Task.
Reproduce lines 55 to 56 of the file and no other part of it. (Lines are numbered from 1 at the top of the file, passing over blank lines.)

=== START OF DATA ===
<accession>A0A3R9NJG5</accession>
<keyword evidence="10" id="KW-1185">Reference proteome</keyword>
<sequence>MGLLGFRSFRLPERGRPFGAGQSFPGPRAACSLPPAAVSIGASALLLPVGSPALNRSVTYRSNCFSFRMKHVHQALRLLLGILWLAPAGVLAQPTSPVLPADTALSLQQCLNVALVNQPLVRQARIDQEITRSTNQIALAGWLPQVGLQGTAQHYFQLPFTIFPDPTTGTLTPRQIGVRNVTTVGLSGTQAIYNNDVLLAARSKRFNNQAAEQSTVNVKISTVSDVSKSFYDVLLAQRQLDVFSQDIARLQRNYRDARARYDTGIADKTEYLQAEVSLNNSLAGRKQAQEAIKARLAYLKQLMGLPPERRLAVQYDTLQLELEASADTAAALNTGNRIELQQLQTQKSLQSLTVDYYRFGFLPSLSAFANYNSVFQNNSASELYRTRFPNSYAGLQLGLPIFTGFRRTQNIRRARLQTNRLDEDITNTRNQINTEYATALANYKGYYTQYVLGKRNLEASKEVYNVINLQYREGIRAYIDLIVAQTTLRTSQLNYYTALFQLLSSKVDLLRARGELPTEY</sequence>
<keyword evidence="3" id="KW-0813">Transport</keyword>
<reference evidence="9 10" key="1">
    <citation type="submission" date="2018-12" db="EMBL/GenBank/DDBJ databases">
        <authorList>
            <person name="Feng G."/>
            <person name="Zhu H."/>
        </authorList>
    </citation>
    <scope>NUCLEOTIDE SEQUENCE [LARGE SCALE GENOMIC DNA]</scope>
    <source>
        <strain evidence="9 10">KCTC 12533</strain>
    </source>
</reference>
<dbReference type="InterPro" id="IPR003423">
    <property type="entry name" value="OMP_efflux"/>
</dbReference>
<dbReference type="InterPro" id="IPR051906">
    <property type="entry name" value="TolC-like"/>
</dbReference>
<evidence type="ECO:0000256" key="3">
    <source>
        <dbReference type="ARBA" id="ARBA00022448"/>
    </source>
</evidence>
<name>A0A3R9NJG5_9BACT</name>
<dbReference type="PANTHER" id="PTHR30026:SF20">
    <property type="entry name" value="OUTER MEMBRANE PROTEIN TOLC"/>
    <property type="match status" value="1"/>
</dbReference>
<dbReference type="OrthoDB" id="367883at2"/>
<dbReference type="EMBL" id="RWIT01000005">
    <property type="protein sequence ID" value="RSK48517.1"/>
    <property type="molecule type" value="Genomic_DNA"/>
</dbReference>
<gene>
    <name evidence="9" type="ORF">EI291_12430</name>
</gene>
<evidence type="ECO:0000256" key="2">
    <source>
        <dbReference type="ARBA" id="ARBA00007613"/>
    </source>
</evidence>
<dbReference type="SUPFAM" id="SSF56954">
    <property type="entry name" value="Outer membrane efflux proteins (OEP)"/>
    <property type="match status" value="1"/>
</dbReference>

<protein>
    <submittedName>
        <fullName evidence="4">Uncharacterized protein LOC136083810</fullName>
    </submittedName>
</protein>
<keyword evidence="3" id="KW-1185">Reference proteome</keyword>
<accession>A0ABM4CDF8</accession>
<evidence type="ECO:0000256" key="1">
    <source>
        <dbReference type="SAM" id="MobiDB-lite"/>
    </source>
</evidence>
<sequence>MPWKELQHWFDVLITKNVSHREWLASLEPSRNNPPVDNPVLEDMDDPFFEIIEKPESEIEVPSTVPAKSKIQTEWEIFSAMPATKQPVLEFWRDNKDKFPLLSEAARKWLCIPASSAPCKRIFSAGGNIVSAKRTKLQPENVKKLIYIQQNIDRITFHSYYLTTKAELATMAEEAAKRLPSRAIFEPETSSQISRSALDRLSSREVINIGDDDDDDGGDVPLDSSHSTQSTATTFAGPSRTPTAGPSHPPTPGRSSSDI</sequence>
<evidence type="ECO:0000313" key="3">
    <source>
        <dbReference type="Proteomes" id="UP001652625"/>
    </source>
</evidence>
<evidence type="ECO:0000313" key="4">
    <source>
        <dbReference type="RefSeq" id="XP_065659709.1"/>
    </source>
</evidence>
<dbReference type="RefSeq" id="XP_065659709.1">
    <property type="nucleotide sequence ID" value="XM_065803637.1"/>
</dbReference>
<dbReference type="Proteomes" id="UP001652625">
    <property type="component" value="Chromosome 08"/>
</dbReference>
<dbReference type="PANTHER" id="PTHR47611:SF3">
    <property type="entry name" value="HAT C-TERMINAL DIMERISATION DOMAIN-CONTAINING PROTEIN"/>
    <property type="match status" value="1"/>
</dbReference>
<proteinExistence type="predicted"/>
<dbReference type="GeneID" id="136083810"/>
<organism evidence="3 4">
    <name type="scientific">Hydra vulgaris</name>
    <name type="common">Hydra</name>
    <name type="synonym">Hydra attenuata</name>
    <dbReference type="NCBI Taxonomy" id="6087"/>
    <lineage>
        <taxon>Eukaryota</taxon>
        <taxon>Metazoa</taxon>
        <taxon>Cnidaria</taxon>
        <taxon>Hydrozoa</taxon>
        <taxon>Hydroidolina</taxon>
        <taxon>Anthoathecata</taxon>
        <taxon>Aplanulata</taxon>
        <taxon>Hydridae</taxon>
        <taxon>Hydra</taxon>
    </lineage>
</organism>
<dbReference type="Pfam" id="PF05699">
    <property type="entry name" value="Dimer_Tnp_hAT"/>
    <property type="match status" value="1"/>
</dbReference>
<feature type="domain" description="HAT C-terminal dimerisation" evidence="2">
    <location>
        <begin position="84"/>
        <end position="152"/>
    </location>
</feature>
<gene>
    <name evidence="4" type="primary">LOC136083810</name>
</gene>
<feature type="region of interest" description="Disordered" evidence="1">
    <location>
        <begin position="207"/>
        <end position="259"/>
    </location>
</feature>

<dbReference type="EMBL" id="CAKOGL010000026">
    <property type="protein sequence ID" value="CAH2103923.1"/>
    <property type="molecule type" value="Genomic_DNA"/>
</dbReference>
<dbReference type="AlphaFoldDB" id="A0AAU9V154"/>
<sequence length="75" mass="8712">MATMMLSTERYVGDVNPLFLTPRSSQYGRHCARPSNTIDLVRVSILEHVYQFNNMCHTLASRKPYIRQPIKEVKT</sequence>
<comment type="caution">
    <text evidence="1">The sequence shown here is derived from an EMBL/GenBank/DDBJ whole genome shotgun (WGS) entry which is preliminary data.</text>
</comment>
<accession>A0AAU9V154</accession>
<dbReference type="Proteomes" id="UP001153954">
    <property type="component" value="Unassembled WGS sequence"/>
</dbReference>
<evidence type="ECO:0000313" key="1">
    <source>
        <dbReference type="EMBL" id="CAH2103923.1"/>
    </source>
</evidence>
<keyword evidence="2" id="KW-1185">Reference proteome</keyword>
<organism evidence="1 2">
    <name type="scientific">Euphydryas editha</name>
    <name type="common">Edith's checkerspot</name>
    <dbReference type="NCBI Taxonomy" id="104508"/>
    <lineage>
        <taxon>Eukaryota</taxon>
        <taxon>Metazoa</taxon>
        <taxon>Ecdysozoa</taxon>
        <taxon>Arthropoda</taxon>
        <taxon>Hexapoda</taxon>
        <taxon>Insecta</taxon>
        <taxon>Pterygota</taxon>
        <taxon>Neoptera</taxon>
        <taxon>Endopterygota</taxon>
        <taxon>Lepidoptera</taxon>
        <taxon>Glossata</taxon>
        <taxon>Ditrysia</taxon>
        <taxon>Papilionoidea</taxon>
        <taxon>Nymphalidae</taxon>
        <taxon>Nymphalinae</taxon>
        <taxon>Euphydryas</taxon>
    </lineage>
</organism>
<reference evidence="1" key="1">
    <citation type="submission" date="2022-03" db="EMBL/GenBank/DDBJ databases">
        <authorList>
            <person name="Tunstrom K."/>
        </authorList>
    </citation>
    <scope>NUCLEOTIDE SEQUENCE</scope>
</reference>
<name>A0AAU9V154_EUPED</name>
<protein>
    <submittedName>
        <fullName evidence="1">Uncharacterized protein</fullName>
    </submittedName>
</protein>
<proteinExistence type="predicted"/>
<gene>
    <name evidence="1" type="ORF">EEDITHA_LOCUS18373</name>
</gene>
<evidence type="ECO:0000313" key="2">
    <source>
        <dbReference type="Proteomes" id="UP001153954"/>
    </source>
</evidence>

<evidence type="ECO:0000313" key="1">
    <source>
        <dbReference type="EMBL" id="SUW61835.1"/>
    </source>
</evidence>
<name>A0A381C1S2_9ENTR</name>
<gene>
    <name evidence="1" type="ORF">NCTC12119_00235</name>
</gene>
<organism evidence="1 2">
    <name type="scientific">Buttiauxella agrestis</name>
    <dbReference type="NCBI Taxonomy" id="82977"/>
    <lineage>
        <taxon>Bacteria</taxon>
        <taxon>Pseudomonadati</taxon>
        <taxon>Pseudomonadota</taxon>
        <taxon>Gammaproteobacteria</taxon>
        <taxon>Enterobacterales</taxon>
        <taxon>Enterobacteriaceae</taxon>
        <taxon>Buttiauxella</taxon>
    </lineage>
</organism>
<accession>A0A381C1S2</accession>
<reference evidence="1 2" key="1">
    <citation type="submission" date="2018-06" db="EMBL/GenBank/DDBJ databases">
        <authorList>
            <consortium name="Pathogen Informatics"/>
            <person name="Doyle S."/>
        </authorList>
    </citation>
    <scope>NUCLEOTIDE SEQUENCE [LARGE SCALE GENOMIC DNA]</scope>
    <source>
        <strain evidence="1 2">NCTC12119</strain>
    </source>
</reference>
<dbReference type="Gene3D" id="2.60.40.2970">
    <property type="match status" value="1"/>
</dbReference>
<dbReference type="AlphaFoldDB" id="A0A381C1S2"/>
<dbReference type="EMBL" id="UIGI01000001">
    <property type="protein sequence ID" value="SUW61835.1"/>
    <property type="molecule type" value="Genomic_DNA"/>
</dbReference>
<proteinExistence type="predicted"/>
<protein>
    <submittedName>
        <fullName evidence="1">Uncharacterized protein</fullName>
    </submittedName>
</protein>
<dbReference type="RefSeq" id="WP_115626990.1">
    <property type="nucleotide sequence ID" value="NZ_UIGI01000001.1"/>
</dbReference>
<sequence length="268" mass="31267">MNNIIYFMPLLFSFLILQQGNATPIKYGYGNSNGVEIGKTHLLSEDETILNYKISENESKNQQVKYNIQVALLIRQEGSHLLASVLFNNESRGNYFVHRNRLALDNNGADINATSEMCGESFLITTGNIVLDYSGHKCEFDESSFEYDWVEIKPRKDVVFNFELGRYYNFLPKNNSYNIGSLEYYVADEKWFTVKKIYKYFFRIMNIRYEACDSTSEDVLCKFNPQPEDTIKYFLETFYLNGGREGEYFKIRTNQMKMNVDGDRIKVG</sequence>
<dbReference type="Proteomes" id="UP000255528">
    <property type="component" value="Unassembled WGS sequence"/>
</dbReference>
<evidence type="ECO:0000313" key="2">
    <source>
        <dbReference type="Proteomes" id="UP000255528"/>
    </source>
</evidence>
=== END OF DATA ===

<keyword evidence="3" id="KW-1185">Reference proteome</keyword>
<accession>A0ABM4CDF8</accession>